Project description:Therapeutic resistance is a major clinical challenge in oncology. Evidence identifies cancer stem cells (CSCs) as a driver of tumor evolution. Accordingly, the key stemness property unique to CSCs, may represent a reservoir of therapeutic target to improve cancer treatment. Here, we carried out a genome-wide RNA interference screen to identify genes that regulates breast CSCs-fate (bCSC). Using an interactome/regulome analysis, we integrated screen results in a functional mapping of the CSC-related processes. This network analysis uncovered potential therapeutic targets controlling bCSC-fate. We tested a panel of 15 compounds targeting these regulators. We showed that mifepristone, salinomycin, and JQ1 represent the best anti-bCSC activity. A combination assay revealed a synergistic interaction of salinomycin/JQ1 association to deplete the bCSC population. Treatment of primary breast cancer xenografts with this combination reduced the tumor-initiating cell population and limited metastatic development. The clinical relevance of our findings was reinforced by an association between the expression of the bCSC-related networks and patients prognosis. Targeting bCSCs with salinomycin/JQ1 combination provides the basis for a new therapeutic approach for breast cancer care.
Project description:Therapeutic resistance is a major clinical challenge in oncology. Evidence identifies cancer stem cells (CSCs) as a driver of tumor evolution. Accordingly, the key stemness property unique to CSCs may represent a reservoir of therapeutic target to improve cancer treatment. Here, we carried out a genome-wide RNA interference screen to identify genes that regulate breast CSCs-fate (bCSC). Using an interactome/regulome analysis, we integrated screen results in a functional mapping of the CSC-related processes. This network analysis uncovered potential therapeutic targets controlling bCSC-fate. We tested a panel of 15 compounds targeting these regulators. We showed that mifepristone, salinomycin, and JQ1 represent the best anti-bCSC activity. A combination assay revealed a synergistic interaction of salinomycin/JQ1 association to deplete the bCSC population. Treatment of primary breast cancer xenografts with this combination reduced the tumor-initiating cell population and limited metastatic development. The clinical relevance of our findings was reinforced by an association between the expression of the bCSC-related networks and patient prognosis. Targeting bCSCs with salinomycin/JQ1 combination provides the basis for a new therapeutic approach in the treatment of breast cancer.
Project description:Shifting the balance away from tumor-mediated immune suppression toward tumor immune rejection is the conceptual foundation for a variety of immunotherapy efforts currently being tested. These efforts largely focus on activating antitumor immune responses but are confounded by multiple immune cell populations, including myeloid-derived suppressor cells (MDSCs), which serve to suppress immune system function. We have identified immune-suppressive MDSCs in the brains of GBM patients and found that they were in close proximity to self-renewing cancer stem cells (CSCs). MDSCs were selectively depleted using 5-flurouracil (5-FU) in a low-dose administration paradigm, which resulted in prolonged survival in a syngeneic mouse model of glioma. In coculture studies, patient-derived CSCs but not nonstem tumor cells selectively drove MDSC-mediated immune suppression. A cytokine screen revealed that CSCs secreted multiple factors that promoted this activity, including macrophage migration inhibitory factor (MIF), which was produced at high levels by CSCs. Addition of MIF increased production of the immune-suppressive enzyme arginase-1 in MDSCs in a CXCR2-dependent manner, whereas blocking MIF reduced arginase-1 production. Similarly to 5-FU, targeting tumor-derived MIF conferred a survival advantage to tumor-bearing animals and increased the cytotoxic T cell response within the tumor. Importantly, tumor cell proliferation, survival, and self-renewal were not impacted by MIF reduction, demonstrating that MIF is primarily an indirect promoter of GBM progression, working to suppress immune rejection by activating and protecting immune suppressive MDSCs within the GBM tumor microenvironment. Stem Cells 2016;34:2026-2039.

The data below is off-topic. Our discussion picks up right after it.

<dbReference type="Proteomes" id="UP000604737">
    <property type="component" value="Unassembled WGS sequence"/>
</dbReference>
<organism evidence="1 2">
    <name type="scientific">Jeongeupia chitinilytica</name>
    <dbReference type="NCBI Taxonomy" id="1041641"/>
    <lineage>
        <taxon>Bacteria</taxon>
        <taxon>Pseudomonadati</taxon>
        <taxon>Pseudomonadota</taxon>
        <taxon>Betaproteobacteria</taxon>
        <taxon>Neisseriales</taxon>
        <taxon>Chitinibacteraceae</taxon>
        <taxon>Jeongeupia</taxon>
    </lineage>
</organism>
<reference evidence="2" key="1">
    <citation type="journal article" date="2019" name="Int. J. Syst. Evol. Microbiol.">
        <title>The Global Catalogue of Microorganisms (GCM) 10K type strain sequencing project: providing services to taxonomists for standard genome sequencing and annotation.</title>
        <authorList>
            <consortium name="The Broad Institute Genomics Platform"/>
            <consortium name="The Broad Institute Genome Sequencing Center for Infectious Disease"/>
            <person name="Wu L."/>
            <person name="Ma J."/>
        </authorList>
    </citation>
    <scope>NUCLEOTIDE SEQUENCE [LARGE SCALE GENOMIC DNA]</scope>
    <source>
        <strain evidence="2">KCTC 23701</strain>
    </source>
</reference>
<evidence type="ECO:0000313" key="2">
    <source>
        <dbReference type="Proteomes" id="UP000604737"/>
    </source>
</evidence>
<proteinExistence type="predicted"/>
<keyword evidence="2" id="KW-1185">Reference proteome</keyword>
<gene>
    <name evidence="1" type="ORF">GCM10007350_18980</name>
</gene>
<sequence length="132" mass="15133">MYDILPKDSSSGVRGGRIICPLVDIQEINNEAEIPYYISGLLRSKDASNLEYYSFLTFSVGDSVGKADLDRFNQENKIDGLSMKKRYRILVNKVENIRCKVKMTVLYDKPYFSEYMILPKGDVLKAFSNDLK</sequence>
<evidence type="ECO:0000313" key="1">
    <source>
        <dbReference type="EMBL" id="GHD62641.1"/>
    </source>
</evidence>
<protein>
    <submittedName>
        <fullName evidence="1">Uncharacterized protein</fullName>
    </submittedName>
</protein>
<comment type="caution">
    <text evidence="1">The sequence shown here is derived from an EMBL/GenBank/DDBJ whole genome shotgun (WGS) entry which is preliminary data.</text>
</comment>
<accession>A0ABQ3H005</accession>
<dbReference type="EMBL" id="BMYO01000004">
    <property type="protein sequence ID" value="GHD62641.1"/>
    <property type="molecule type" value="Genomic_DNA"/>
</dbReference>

Project description:Glutathione S-transferases (GSTs) are a superfamily of enzymes that conjugate glutathione to a wide variety of both exogenous and endogenous compounds for biotransformation and/or removal. Glutathione S-tranferase omega 1 (GSTO1) is highly expressed in human cancer cells, where it has been suggested to play a role in detoxification of chemotherapeutic agents. Selective inhibitors of GSTO1 are, however, required to test the role that this enzyme plays in cancer and other (patho)physiological processes. With this goal in mind, we performed a fluorescence polarization activity-based protein profiling (fluopol-ABPP) high-throughput screen (HTS) with GSTO1 and the Molecular Libraries Small Molecule Repository (MLSMR) 300K+ compound library. This screen identified a class of selective and irreversible ?-chloroacetamide inhibitors of GSTO1, which were optimized to generate an agent KT53 that inactivates GSTO1 with excellent in vitro (IC(50) = 21 nM) and in situ (IC(50) = 35 nM) potency. Cancer cells treated with KT53 show heightened sensitivity to the cytotoxic effects of cisplatin, supporting a role for GSTO1 in chemotherapy resistance.